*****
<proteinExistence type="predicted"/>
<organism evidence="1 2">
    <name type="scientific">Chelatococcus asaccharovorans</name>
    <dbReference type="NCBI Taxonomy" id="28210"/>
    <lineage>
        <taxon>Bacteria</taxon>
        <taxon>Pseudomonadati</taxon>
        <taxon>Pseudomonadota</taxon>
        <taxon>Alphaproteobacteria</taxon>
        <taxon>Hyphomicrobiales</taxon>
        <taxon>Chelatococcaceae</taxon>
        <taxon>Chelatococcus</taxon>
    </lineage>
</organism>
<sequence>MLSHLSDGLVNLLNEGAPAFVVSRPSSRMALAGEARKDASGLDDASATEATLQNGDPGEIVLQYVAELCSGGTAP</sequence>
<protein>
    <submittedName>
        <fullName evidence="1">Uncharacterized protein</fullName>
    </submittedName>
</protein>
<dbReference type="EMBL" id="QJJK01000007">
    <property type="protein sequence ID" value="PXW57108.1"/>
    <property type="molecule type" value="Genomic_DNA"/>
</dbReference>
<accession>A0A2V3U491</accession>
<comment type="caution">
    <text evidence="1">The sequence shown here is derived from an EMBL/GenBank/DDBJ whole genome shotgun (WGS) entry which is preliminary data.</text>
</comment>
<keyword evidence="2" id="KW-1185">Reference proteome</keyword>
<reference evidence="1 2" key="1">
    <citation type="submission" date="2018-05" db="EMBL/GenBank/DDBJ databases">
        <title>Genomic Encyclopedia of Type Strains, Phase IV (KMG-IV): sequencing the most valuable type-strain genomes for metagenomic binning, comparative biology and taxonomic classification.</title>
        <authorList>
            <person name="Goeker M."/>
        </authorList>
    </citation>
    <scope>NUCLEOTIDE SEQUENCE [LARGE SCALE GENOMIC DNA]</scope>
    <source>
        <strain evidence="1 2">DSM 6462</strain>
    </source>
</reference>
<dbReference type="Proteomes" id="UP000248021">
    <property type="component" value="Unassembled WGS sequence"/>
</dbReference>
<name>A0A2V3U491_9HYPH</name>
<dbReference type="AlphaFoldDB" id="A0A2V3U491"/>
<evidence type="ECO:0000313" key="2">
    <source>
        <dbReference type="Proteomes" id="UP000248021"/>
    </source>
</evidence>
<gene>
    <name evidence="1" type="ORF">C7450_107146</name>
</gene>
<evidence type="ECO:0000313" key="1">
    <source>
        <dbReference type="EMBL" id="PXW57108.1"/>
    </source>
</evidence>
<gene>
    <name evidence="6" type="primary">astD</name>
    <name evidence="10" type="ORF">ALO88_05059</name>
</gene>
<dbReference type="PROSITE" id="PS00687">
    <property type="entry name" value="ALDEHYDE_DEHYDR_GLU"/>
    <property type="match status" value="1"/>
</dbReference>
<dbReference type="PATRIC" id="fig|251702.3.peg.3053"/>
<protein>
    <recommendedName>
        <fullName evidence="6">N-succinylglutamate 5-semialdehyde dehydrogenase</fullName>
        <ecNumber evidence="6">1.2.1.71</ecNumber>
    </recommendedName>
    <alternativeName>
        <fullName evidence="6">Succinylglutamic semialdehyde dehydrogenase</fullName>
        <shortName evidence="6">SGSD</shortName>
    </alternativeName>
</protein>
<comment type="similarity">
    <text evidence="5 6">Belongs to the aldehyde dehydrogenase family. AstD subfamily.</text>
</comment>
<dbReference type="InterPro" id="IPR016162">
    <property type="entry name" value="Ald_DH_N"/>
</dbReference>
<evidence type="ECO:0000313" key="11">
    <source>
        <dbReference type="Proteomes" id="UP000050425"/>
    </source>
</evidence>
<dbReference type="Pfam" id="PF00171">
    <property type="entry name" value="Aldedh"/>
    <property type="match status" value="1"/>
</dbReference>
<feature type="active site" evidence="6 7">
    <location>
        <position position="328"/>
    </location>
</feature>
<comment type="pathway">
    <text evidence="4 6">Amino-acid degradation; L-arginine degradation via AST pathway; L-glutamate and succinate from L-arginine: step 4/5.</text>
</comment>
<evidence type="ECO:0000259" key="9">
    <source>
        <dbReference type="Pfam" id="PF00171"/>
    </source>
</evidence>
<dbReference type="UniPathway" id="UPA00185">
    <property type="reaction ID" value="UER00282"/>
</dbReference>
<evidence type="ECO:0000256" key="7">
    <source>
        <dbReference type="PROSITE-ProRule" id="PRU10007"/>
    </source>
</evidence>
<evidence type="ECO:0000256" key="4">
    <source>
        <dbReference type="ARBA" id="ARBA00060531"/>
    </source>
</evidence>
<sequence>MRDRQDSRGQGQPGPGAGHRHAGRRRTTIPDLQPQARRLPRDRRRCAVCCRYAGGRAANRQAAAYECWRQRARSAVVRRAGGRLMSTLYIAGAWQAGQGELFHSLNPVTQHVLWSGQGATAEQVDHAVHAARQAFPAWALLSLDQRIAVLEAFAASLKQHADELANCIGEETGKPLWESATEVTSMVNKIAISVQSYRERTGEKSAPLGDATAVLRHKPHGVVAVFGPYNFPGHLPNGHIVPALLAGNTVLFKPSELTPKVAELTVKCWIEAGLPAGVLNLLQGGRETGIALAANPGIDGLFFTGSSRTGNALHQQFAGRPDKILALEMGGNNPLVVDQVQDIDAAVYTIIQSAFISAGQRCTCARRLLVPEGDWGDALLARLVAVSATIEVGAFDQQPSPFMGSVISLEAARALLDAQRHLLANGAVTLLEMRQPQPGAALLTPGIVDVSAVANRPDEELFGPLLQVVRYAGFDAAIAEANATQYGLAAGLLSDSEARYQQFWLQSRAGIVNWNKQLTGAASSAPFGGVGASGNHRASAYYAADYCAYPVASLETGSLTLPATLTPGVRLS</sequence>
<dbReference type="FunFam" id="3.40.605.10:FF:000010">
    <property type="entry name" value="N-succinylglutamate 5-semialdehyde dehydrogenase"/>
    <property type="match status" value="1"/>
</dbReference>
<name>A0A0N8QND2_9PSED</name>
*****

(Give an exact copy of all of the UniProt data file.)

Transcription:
<proteinExistence type="predicted"/>
<organism evidence="1 2">
    <name type="scientific">Chelatococcus asaccharovorans</name>
    <dbReference type="NCBI Taxonomy" id="28210"/>
    <lineage>
        <taxon>Bacteria</taxon>
        <taxon>Pseudomonadati</taxon>
        <taxon>Pseudomonadota</taxon>
        <taxon>Alphaproteobacteria</taxon>
        <taxon>Hyphomicrobiales</taxon>
        <taxon>Chelatococcaceae</taxon>
        <taxon>Chelatococcus</taxon>
    </lineage>
</organism>
<sequence>MLSHLSDGLVNLLNEGAPAFVVSRPSSRMALAGEARKDASGLDDASATEATLQNGDPGEIVLQYVAELCSGGTAP</sequence>
<protein>
    <submittedName>
        <fullName evidence="1">Uncharacterized protein</fullName>
    </submittedName>
</protein>
<dbReference type="EMBL" id="QJJK01000007">
    <property type="protein sequence ID" value="PXW57108.1"/>
    <property type="molecule type" value="Genomic_DNA"/>
</dbReference>
<accession>A0A2V3U491</accession>
<comment type="caution">
    <text evidence="1">The sequence shown here is derived from an EMBL/GenBank/DDBJ whole genome shotgun (WGS) entry which is preliminary data.</text>
</comment>
<keyword evidence="2" id="KW-1185">Reference proteome</keyword>
<reference evidence="1 2" key="1">
    <citation type="submission" date="2018-05" db="EMBL/GenBank/DDBJ databases">
        <title>Genomic Encyclopedia of Type Strains, Phase IV (KMG-IV): sequencing the most valuable type-strain genomes for metagenomic binning, comparative biology and taxonomic classification.</title>
        <authorList>
            <person name="Goeker M."/>
        </authorList>
    </citation>
    <scope>NUCLEOTIDE SEQUENCE [LARGE SCALE GENOMIC DNA]</scope>
    <source>
        <strain evidence="1 2">DSM 6462</strain>
    </source>
</reference>
<dbReference type="Proteomes" id="UP000248021">
    <property type="component" value="Unassembled WGS sequence"/>
</dbReference>
<name>A0A2V3U491_9HYPH</name>
<dbReference type="AlphaFoldDB" id="A0A2V3U491"/>
<evidence type="ECO:0000313" key="2">
    <source>
        <dbReference type="Proteomes" id="UP000248021"/>
    </source>
</evidence>
<gene>
    <name evidence="1" type="ORF">C7450_107146</name>
</gene>
<evidence type="ECO:0000313" key="1">
    <source>
        <dbReference type="EMBL" id="PXW57108.1"/>
    </source>
</evidence>
<gene>
    <name evidence="6" type="primary">astD</name>
    <name evidence="10" type="ORF">ALO88_05059</name>
</gene>
<dbReference type="PROSITE" id="PS00687">
    <property type="entry name" value="ALDEHYDE_DEHYDR_GLU"/>
    <property type="match status" value="1"/>
</dbReference>
<dbReference type="PATRIC" id="fig|251702.3.peg.3053"/>
<protein>
    <recommendedName>
        <fullName evidence="6">N-succinylglutamate 5-semialdehyde dehydrogenase</fullName>
        <ecNumber evidence="6">1.2.1.71</ecNumber>
    </recommendedName>
    <alternativeName>
        <fullName evidence="6">Succinylglutamic semialdehyde dehydrogenase</fullName>
        <shortName evidence="6">SGSD</shortName>
    </alternativeName>
</protein>
<comment type="similarity">
    <text evidence="5 6">Belongs to the aldehyde dehydrogenase family. AstD subfamily.</text>
</comment>
<dbReference type="InterPro" id="IPR016162">
    <property type="entry name" value="Ald_DH_N"/>
</dbReference>
<evidence type="ECO:0000313" key="11">
    <source>
        <dbReference type="Proteomes" id="UP000050425"/>
    </source>
</evidence>
<dbReference type="Pfam" id="PF00171">
    <property type="entry name" value="Aldedh"/>
    <property type="match status" value="1"/>
</dbReference>
<feature type="active site" evidence="6 7">
    <location>
        <position position="328"/>
    </location>
</feature>
<comment type="pathway">
    <text evidence="4 6">Amino-acid degradation; L-arginine degradation via AST pathway; L-glutamate and succinate from L-arginine: step 4/5.</text>
</comment>
<evidence type="ECO:0000259" key="9">
    <source>
        <dbReference type="Pfam" id="PF00171"/>
    </source>
</evidence>
<dbReference type="UniPathway" id="UPA00185">
    <property type="reaction ID" value="UER00282"/>
</dbReference>
<evidence type="ECO:0000256" key="7">
    <source>
        <dbReference type="PROSITE-ProRule" id="PRU10007"/>
    </source>
</evidence>
<evidence type="ECO:0000256" key="4">
    <source>
        <dbReference type="ARBA" id="ARBA00060531"/>
    </source>
</evidence>
<sequence>MRDRQDSRGQGQPGPGAGHRHAGRRRTTIPDLQPQARRLPRDRRRCAVCCRYAGGRAANRQAAAYECWRQRARSAVVRRAGGRLMSTLYIAGAWQAGQGELFHSLNPVTQHVLWSGQGATAEQVDHAVHAARQAFPAWALLSLDQRIAVLEAFAASLKQHADELANCIGEETGKPLWESATEVTSMVNKIAISVQSYRERTGEKSAPLGDATAVLRHKPHGVVAVFGPYNFPGHLPNGHIVPALLAGNTVLFKPSELTPKVAELTVKCWIEAGLPAGVLNLLQGGRETGIALAANPGIDGLFFTGSSRTGNALHQQFAGRPDKILALEMGGNNPLVVDQVQDIDAAVYTIIQSAFISAGQRCTCARRLLVPEGDWGDALLARLVAVSATIEVGAFDQQPSPFMGSVISLEAARALLDAQRHLLANGAVTLLEMRQPQPGAALLTPGIVDVSAVANRPDEELFGPLLQVVRYAGFDAAIAEANATQYGLAAGLLSDSEARYQQFWLQSRAGIVNWNKQLTGAASSAPFGGVGASGNHRASAYYAADYCAYPVASLETGSLTLPATLTPGVRLS</sequence>
<dbReference type="FunFam" id="3.40.605.10:FF:000010">
    <property type="entry name" value="N-succinylglutamate 5-semialdehyde dehydrogenase"/>
    <property type="match status" value="1"/>
</dbReference>
<name>A0A0N8QND2_9PSED</name>